LizaMoon SQL Injection Attack Hits Websites
The scareware sends users to a bogus Web page warning them that their PCs are infected with malware and tries to sell them an anti-virus application.
Dubbed LizaMoon, unidentified perpetrators of the scareware campaign inject script into legitimate URLs, so when people try to access the website, they get redirected to a page warning them that their PCs are infected with malware that can be removed by downloading a free AV application called Windows Stability Center. The software eventually will find bogus threats that will require victims to buy a more robust product, using their credit cards.
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Security firm Websense says a Google search shows more than 1.5 million URLs with the nasty script. Because Google counts unique URLs and not domains or websites, the number is likely inflated. "It's safe to say it's in the hundreds of thousands," Websense said Thursday in a blog post. The attack is worldwide, with U.S. PC users making up roughly half those getting redirected to the bogus warning page.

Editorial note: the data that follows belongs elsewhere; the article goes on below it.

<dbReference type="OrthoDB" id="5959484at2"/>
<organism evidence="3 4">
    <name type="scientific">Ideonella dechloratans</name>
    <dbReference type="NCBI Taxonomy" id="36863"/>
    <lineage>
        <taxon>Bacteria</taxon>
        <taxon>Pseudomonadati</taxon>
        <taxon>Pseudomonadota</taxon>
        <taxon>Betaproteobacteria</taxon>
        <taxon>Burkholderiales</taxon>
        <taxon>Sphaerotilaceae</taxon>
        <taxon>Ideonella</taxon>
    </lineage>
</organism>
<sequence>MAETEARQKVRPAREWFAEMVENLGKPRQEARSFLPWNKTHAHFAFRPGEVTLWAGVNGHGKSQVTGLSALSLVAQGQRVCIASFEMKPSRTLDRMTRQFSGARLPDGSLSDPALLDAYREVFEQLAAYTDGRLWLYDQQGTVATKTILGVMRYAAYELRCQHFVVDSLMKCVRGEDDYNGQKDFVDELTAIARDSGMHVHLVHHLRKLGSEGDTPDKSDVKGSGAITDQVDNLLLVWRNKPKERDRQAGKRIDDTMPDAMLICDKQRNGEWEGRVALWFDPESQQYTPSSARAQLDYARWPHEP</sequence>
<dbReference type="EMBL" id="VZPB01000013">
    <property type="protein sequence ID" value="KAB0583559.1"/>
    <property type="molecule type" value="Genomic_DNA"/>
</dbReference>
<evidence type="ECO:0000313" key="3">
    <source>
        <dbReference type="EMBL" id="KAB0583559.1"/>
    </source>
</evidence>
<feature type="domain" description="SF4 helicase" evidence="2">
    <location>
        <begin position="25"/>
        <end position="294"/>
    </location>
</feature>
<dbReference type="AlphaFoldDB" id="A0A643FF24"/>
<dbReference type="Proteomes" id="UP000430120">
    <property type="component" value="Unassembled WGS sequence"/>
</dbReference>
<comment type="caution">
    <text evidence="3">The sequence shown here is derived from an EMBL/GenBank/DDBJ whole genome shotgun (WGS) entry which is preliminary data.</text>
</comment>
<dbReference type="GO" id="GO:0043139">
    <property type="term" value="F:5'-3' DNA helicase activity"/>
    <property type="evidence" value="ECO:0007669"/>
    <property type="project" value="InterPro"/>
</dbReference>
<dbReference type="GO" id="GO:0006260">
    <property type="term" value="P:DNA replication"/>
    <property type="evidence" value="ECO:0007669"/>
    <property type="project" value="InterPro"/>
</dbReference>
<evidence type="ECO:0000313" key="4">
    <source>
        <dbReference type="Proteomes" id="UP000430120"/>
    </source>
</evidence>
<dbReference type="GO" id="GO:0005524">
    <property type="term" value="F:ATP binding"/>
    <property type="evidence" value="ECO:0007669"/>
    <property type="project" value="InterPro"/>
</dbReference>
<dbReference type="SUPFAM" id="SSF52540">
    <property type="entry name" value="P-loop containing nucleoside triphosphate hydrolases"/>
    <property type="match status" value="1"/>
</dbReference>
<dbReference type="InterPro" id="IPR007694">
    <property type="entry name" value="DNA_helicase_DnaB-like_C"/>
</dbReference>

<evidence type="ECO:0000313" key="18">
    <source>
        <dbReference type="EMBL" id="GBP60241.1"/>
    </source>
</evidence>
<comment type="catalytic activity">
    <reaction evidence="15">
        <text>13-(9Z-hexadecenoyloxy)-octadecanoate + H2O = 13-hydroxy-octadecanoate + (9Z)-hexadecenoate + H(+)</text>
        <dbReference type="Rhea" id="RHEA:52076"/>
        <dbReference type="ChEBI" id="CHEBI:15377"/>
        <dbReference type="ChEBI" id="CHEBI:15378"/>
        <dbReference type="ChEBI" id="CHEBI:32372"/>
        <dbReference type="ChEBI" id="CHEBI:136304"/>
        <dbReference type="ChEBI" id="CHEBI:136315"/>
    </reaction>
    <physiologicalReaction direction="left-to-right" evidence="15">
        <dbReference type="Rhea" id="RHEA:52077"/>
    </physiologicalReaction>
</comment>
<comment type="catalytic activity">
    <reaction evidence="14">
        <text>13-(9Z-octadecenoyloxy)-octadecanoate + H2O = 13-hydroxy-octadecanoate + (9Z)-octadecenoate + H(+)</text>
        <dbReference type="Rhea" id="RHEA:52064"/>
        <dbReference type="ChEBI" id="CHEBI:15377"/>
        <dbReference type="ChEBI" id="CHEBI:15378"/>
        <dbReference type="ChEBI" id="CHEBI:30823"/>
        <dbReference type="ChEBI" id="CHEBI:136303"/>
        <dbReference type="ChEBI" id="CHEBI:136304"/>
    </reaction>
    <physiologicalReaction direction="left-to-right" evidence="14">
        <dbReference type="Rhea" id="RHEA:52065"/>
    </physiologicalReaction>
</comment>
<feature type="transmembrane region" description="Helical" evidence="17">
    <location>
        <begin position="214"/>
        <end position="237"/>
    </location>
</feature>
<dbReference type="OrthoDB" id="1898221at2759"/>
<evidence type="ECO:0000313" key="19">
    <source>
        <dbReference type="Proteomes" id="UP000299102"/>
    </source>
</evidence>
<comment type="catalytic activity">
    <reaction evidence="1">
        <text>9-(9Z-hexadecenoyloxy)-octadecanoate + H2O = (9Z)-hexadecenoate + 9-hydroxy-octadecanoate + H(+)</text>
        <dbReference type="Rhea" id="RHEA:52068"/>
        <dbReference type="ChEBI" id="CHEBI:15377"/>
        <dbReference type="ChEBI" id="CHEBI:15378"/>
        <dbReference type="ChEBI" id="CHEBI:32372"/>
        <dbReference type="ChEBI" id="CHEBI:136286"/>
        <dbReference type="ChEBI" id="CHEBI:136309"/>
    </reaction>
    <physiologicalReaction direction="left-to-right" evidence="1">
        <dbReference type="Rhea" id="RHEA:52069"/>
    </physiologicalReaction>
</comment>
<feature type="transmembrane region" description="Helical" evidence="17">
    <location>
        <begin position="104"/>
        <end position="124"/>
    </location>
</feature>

LizaMoon, named after the first domain Websense discovered with the malicious script March 29, is believed to be a SQL injection, which is when hackers get their script into a Microsoft SQL Server database that then adds it to a site's URL. SQL injections is one of the most common forms of attacking Web sites and back end databases.
LizaMoon code has been found in SQL Server 2003 and 2005. Websense does not believe hackers are exploiting a vulnerability in the database. They are more likely penetrating Web systems used by the sites, such as outdated content management and blog systems. Security experts are still trying to determine exactly how the SQL injection occurs.
Fortunately, people heading to a hijacked URL are only redirected once. If the bogus warning page is ignored, then people can go on their way without being continuously sent to the same page.
Websense said the first domain may have been infected with the LizaMoon script as early as Oct. 21, 2010, but the evidence is inconclusive. The first confirmed case that Websense knows of was in December 2010. That infection was identified as LizaMoon until Thursday.
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